By this point, we all know about the benefits of breastfeeding for both moms and babies. I’ve been a proponent of breastfeeding since long before I had children. It wasn’t until recently, though, that I realized what my stance really is when I saw the phrase circulating social media: “Fed is best.”

When I was pregnant with Lily, I planned to breastfeed. I also planned to do so only to the extent that it didn’t negatively impact my quality of life, her health and happiness, or my relationship with my husband, friends, and/or family. I read so many stories about women who were staunch breastfeeding supporters and wouldn’t feed their babies formula even though they were struggling to maintain weight. They went so far as to tape little tubes to their breasts, and pumped around the clock. It angered me how these women felt that they should be praised for these efforts, all the while they also expressed how exhausted they were and how going to these extents meant that spent less time with their babies, older children, spouses, family members, and friends.

I knew I was incredibly lucky when Lily latched on within a few minutes, and I had an oversupply of milk. After she nursed for the last time in January 2016, I threw out my extensive freezer stash. When Maggie was born, I immediately knew something was different. I produced just enough milk to keep her fed. She was an incredibly fussy eater, and in the evenings during her witching hour(s) often couldn’t latch. There were a number of times I gave her bottles of expressed milk, but I had such a small amount saved up that I considered supplementing with formula very early on. Evenings were incredibly stressful, with her screaming inconsolably from as early as 6pm to as late as 11:30pm. It was impacting my life, and taking away from time spent with Lily and Ryan. There were endless nights of bringing her into our room at 7pm, and eventually passing her off to Ryan a few hours later when I couldn’t take it anymore.  Every night I struggled with whether or not to give her a bottle and then pump, which I dreaded. Then suddenly at 7 weeks, things got better. She started latching more effectively and was much less fussy. But when I went back to work at 13 weeks postpartum, I was barely producing enough milk. I depleted my freezer stash, and could only pump enough for the next day. I often had to pump in the morning and evening as well. When we had a 3-night trip away from the girls looming when Maggie would be 5 months old, I knew we’d have to supplement.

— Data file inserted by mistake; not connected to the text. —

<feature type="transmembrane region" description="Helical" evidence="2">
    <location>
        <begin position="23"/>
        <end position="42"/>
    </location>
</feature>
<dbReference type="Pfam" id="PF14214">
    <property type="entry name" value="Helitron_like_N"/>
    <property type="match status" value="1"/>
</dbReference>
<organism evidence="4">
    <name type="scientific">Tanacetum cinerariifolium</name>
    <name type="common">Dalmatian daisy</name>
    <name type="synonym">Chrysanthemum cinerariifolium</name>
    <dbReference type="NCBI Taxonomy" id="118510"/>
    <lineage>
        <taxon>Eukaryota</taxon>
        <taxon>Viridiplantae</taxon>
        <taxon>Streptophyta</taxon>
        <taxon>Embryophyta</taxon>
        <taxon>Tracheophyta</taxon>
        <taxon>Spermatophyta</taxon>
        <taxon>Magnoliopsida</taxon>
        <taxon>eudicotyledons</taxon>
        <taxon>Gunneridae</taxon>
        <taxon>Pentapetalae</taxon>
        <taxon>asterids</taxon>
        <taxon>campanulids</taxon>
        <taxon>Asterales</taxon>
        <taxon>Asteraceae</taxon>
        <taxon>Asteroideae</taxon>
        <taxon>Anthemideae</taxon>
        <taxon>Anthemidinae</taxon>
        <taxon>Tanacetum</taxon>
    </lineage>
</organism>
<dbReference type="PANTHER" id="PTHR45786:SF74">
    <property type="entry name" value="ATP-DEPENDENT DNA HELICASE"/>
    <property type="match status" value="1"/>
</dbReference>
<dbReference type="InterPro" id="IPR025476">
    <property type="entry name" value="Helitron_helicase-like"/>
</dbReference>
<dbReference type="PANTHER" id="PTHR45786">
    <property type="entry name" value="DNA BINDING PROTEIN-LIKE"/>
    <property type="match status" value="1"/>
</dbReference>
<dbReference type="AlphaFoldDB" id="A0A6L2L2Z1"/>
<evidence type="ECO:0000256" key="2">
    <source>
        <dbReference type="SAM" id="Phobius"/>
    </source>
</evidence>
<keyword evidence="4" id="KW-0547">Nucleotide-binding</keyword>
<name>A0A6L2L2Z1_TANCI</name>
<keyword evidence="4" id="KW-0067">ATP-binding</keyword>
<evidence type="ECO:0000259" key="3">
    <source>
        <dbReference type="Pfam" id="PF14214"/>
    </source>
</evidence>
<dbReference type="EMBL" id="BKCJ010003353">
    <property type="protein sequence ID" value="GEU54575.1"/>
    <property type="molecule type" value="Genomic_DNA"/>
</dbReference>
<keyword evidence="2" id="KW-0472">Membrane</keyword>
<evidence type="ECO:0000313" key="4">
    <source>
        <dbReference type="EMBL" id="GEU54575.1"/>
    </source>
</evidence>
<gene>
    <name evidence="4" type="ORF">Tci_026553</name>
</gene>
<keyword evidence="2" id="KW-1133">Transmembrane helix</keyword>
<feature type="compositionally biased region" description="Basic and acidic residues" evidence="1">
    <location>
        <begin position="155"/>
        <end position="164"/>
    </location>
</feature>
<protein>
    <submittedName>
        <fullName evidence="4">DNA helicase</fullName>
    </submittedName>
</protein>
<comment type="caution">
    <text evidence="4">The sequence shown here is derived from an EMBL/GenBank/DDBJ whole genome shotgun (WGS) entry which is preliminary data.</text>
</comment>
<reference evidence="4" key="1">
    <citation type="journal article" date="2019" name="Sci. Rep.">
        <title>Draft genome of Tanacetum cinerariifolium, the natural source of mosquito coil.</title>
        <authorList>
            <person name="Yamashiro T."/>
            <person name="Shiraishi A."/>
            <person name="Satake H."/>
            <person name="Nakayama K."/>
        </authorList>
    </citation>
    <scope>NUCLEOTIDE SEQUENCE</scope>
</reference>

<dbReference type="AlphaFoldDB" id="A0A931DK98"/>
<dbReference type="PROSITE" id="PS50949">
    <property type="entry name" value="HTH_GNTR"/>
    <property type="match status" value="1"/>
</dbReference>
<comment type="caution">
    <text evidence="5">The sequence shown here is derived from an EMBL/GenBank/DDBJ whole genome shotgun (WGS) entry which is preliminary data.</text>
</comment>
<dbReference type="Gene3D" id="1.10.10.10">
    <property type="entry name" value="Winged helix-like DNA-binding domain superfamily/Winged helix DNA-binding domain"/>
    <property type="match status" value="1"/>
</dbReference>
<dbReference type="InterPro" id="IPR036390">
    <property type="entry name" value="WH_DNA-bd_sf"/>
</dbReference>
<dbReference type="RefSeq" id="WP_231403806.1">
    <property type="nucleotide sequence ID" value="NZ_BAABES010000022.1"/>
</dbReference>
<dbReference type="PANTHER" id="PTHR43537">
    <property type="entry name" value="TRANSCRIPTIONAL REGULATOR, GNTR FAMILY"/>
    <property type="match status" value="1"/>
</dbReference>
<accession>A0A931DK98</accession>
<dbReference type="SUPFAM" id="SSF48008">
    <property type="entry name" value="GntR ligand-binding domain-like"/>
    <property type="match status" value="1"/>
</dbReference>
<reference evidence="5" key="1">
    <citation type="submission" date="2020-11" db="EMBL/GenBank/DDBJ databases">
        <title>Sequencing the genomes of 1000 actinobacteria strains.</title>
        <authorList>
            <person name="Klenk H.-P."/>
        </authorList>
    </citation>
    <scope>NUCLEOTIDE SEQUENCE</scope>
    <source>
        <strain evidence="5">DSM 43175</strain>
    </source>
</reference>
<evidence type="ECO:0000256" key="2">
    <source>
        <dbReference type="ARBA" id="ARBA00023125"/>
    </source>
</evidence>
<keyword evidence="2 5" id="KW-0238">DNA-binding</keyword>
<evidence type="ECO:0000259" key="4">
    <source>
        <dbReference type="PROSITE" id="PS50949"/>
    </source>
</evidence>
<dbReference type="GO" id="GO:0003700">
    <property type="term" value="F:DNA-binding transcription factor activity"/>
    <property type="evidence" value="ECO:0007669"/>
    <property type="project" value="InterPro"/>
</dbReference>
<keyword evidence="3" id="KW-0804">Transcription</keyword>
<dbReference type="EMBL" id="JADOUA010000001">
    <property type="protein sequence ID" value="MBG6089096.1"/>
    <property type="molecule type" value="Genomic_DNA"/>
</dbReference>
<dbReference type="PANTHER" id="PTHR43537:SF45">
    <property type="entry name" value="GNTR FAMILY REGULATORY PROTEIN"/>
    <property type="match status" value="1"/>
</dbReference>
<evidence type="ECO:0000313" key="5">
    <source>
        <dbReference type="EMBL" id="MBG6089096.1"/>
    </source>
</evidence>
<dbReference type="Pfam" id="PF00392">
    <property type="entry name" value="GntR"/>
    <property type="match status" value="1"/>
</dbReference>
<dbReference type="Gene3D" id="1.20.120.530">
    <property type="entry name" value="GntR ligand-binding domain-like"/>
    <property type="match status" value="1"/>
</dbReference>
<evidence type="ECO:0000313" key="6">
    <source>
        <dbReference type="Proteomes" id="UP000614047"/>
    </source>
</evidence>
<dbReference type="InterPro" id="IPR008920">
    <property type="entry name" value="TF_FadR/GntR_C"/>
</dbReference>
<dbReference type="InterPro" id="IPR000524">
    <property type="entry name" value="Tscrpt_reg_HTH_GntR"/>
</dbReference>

sleeping-baby

Preparing that first bottle of formula was strangely liberating. With Lily, I think I may have cried if I was forced to give her formula. With Maggie, it was like this huge weight was lifted off of me. Here I was with an alternative for when she struggled to nurse because there just wasn’t much there for her, for those evenings when she bit me because nothing was coming out. She had formula for 1 1/5 days of our trip, and of course was completely fine. These days, she ends up getting one formula bottle about half the time when I’m at work. Probably 2 days a week, I end up giving her formula before bed because I just don’t have enough left in my boobs (this is usually toward the end of the week). And then of course she nurses 3 times a night at 8 months which is a nightmare, but part of me is okay with it because I do want her to get that little bit more of breastmilk.

While my supply is definitely lower this time around, being at work full time has absolutely made pumping more difficult. With Lily, I only worked full time for about a month before going to 2 days a week. Pumping 3 times a day, 2 days a week is nothing. Pumping 3 times a day, 5 days a week and not producing enough is exhausting. I get so anxious looking at the timer on my pump, and sometimes I’ll get to 14:45 and just rip the thing off (I try to pump for 15 minutes). I also have to work through pumping sessions, because otherwise I’d have to take 45 minutes worth of unpaid breaks during the day. This means my back is completely wrecked from sitting hunched over, typing one-handed while trying to push every last drop out. It’s complete crap that we’re expected to exclusively breast feed for 6 months, but we have to go back to work after only a few weeks and don’t get paid for pumping breaks.

I reached out to a lactation consultant when I was considering stopping pumping because of my low supply. I wanted her to say that it was okay to supplement with formula. Instead, she suggested I add a pumping session in the morning and/or the evening, and that I try relaxing while pumping at work. If she had said this to me in person, I may have bitten her head off. There is no way I would pump in the morning or evening and take away from time spent doing chores that enable me to be more present with my girls when they’re awake. And relaxing at work? I don’t think an extra ounce of milk is worth 45 less minutes with my family. She also suggested that I ask my childcare providers to offer her fewer bottles, and more solid food and water during the day. Why wouldn’t I just send her with an extra bottle of formula then? I’m all for lactation consultants, but that last suggestion really put me off.

There is light at the end of the tunnel, though. I think. I stopped pumping with Lily at 10 months, because she stopped taking bottles. But I was also home with her the other 5 days of the week, and she would nurse those days. With Maggie, I think I’ll stop when she’s 12 months old, but what if she wants bottles during the day? Do I just send formula? Or do I keep pumping? What did you do?

PS: I switched to the Spectra S2 pump after my Medela Symphony just wasn’t cutting it. This pump is such an improvement! It’s so quiet, and much more efficient. It came highly recommended by a lactation consultant, who said she didn’t know why people would choose the Medela over it. Plus, it’s kind of cute. Spectra S2 Plus

Leave a Reply